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N. Korean leader's sister denounces UNSC's 'double standards' over council meeting on recent ICBM launch

This photo, captured from the homepage of North Korea`s official Korean Central News Agency, shows Kim Yo-jong, North Korean leader Kim Jong-un`s sister and vice department director of the ruling Workers` Party`s Central Committee, making a speech during a national meeting on anti-epidemic measures held in Pyongyang on Aug. 10, 2022. (For Use Only in the Republic of Korea. No Redistribution) (Yonhap)
This photo, captured from the homepage of North Korea`s official Korean Central News Agency, shows Kim Yo-jong, North Korean leader Kim Jong-un`s sister and vice department director of the ruling Workers` Party`s Central Committee, making a speech during a national meeting on anti-epidemic measures held in Pyongyang on Aug. 10, 2022. (For Use Only in the Republic of Korea. No Redistribution) (Yonhap)


The sister of North Korean leader Kim Jong-un bristled Tuesday at this week's UN Security Council meeting on Pyongyang's recent intercontinental ballistic missile launch, accusing the council of applying "double standards."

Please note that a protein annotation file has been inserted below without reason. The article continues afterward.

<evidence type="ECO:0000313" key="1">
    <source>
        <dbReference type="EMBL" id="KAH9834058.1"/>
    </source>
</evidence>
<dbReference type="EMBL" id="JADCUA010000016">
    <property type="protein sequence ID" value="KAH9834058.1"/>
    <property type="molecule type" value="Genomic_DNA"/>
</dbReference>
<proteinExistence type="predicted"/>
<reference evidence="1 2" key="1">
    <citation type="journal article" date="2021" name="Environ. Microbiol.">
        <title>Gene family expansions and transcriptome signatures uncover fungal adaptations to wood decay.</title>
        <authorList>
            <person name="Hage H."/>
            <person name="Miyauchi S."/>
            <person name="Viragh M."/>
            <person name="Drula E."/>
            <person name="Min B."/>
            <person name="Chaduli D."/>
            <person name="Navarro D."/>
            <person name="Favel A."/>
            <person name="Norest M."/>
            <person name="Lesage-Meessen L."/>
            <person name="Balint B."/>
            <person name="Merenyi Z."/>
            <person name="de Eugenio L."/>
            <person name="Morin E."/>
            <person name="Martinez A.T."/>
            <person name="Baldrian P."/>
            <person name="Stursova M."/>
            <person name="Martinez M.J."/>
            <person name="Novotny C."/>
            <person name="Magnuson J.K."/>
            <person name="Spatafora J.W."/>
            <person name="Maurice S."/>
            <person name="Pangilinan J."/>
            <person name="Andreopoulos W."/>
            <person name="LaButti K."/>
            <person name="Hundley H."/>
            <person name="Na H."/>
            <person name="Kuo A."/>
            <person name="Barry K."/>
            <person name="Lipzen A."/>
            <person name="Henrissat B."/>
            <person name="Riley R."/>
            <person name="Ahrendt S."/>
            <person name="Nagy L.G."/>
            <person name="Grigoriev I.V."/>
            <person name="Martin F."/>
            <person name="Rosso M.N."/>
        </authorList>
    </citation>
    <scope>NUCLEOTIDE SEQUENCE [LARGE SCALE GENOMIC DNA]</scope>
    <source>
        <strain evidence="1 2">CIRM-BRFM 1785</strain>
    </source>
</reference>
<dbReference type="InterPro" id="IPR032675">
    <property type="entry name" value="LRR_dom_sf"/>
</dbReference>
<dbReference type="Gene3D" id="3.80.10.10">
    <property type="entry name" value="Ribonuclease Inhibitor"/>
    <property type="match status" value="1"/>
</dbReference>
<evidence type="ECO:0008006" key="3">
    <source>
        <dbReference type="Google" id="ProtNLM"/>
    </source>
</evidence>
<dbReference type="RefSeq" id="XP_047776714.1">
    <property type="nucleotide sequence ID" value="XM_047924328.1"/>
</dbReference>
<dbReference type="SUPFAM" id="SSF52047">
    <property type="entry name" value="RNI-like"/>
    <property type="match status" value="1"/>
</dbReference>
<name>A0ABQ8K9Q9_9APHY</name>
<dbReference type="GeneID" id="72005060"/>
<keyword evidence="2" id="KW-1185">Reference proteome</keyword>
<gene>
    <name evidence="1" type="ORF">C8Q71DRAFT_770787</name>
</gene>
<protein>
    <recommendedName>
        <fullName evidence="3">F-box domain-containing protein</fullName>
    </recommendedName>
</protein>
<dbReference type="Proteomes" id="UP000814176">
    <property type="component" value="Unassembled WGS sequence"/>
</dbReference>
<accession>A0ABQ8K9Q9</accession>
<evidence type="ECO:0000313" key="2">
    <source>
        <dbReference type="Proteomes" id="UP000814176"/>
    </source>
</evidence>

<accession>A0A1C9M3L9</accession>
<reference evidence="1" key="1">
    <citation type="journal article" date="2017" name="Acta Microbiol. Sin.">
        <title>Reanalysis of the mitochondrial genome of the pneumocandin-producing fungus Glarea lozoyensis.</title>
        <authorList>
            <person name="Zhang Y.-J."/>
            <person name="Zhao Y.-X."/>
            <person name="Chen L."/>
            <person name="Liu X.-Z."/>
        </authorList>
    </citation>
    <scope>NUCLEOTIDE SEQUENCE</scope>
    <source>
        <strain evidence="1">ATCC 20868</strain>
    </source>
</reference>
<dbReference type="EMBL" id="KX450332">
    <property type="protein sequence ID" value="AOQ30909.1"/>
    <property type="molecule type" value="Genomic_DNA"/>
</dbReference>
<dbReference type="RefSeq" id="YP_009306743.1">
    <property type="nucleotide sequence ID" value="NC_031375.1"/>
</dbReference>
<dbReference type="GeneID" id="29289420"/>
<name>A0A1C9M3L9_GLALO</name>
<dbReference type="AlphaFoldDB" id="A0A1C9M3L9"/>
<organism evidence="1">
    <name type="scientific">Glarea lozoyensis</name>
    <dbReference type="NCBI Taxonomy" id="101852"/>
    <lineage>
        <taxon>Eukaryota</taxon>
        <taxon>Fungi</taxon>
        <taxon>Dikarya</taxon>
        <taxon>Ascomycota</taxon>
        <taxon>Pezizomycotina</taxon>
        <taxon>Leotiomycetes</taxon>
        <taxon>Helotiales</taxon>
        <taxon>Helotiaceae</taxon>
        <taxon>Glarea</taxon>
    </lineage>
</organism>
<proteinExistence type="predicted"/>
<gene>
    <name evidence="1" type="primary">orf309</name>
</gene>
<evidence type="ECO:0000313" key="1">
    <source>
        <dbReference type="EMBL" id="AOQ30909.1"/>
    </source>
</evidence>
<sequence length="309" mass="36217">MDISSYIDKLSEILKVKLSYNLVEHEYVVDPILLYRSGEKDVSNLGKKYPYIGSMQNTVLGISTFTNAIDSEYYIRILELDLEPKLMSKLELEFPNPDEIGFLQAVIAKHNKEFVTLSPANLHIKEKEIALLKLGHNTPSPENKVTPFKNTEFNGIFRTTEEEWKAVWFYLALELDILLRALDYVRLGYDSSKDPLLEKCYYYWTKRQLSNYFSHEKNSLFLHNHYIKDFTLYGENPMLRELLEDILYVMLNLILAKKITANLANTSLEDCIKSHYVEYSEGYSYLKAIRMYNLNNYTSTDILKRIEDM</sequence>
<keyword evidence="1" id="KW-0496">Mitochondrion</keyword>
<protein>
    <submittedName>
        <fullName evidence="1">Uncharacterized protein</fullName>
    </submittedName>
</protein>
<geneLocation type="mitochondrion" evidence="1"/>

In a statement carried by the North's official Korean Central News Agency, Kim Yo-jong took issue with the council's open meeting held on Monday (New York time) to discuss the North's launch of a Hwasong-17 ICBM on Friday.

"The UNSC has turned blind eyes to the very dangerous military drills of the US and south Korea and their greedy arms buildup aiming at the DPRK and taken issue with the DPRK's exercise of its inviolable right to self-defense corresponding to them," she said, referring to the North by its official name, the Democratic People's Republic of Korea.

"This is evidently the application of double-standards," she added.

She also warned that the North would take the "toughest counteraction to the last" should anybody slander its exercise of the self-defense right.

"The US should be mindful that no matter how desperately it may seek to disarm the DPRK, it can never deprive the DPRK of its right to self-defense and that the more hell-bent it gets on the anti-DPRK acts, it will face a more fatal security crisis," she said. (Yonhap)
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